While hardly discussed broadly in the mainstream media, the top news of the past 24 hours without doubt is that in addition to losing its fiscal sovereignty, and numerous other things, the Greek population is about to lose its gold in a perfectly legitimate fashion, following amendments to the country's constitution by unelected banker technocrats, who will make it legal for Greek creditors - read insolvent European banks - to plunder the Greek gold which at last check amounts to 111.6 tonnes according to the WGC. And so we come full circle to what the ultimate goal of banker intervention in the European periphery is - nothing short of full gold confiscation. So just how much gold will be pillaged by the banker oligarchy (it is amusing how many websites believe said gold is sacrosanct by regional national banks, and thus the EUR is such a stronger currency as it has all this 'gold backing' - hint: it doesn't, as all the gold is about to be transferred to non-extradition countries)? As the World Gold Council shows in its latest update, between all the PIIGS, who will with 100% certainty suffer the same fate as Greece (which has shown that unlike during World War 2, it is perfectly willing to turn over and do nothing) there is 3234 tonnes of gold to be plundered. And likely more as further constitutional amendments will likely make the confiscation of private gold the next big step. how much does this amount to? At today's prices this is just shy of $185 billion. Of course by the time the market grasps what is going on the spot price of the yellow metal will be far, far higher. Or, potentially far, far lower and totally fixed as the open gold market is eventually done away with entirely in a reversion to FDR gold confiscation and price fixing days.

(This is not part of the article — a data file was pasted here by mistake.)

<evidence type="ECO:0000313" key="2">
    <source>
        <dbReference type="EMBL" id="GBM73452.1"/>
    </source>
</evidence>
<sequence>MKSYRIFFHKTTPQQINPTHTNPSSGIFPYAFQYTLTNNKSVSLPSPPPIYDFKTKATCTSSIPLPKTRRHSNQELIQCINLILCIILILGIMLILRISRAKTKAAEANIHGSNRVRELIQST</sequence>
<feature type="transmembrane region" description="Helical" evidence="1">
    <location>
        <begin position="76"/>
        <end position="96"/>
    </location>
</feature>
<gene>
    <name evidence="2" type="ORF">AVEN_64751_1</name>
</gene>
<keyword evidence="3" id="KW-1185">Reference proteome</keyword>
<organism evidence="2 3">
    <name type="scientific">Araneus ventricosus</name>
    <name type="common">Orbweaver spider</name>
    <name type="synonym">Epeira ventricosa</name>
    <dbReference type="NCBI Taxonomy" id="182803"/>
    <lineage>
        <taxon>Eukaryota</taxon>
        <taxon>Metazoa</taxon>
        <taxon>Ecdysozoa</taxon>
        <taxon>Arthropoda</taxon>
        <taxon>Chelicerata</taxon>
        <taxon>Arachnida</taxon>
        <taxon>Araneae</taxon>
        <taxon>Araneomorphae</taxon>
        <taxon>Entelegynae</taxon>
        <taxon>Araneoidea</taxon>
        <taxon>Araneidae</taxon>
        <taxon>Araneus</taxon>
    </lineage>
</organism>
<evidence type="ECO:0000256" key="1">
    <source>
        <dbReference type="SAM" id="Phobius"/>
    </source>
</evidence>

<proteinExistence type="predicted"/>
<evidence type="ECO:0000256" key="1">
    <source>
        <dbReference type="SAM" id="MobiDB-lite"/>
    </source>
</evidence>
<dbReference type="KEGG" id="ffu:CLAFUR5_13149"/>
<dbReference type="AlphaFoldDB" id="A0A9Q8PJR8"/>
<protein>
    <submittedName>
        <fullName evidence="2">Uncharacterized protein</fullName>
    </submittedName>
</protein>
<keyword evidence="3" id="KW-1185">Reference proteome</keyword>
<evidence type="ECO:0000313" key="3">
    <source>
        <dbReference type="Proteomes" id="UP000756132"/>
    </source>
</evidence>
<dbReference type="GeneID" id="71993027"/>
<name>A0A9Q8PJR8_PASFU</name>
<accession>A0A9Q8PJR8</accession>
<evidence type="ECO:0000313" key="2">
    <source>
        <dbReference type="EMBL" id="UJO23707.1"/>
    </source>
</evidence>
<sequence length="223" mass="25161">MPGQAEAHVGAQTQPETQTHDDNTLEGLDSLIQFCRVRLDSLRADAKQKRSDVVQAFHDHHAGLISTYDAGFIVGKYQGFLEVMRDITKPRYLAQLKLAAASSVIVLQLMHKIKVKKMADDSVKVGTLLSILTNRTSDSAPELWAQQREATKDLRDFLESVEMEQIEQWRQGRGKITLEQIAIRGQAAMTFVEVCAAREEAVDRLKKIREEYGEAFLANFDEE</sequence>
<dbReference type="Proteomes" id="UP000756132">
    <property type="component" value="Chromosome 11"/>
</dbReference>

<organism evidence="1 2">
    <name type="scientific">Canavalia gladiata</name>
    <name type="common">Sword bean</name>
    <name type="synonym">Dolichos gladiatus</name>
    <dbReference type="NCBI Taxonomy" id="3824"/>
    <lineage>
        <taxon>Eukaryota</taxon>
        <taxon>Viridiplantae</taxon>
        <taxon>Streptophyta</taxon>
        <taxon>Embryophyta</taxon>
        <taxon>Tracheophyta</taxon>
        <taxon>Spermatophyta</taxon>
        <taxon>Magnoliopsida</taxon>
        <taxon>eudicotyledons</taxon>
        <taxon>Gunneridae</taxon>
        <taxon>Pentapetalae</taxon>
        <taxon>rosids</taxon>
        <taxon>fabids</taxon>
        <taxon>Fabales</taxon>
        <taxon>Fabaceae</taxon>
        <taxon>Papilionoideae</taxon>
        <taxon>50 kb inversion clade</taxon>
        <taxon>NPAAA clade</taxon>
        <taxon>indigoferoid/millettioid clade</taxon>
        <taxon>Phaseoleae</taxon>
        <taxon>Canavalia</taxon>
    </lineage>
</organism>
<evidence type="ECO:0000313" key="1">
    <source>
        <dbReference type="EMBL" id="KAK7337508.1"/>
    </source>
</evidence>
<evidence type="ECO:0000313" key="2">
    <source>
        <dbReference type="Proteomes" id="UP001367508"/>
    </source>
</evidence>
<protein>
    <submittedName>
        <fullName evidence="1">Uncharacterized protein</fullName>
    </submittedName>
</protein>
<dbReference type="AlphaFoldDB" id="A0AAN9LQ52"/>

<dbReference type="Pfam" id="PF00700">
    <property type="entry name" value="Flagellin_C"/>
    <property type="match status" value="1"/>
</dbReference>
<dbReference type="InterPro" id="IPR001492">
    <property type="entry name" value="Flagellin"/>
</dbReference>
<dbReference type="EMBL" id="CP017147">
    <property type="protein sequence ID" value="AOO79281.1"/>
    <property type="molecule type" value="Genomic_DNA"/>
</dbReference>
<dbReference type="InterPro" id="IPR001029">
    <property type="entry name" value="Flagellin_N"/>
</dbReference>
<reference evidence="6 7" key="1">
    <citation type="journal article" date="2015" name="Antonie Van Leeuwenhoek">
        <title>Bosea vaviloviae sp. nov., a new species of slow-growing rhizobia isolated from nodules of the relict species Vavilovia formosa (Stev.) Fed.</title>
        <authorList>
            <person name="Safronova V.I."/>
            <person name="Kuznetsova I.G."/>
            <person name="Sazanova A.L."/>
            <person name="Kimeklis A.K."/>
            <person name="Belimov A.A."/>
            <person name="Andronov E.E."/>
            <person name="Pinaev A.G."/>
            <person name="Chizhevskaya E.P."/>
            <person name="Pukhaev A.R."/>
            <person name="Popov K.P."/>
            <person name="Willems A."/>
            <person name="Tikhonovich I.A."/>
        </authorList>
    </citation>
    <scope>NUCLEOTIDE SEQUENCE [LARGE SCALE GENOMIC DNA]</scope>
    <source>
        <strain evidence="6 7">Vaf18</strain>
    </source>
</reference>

We have read, and written, all of this before (and speaking of, since 2012 is still a carbon copy of 2011, we could so easily just repost articles from February 2011, change the year, and nobody would notice - we could even save on robo-posting costs) but there is always something just so enjoyable in hearing the Chairman of the Fermentation Committee point out the glaringly obvious to the vacuum tubes in charge of a market which is now a 6-8 week lagging indicator to reality.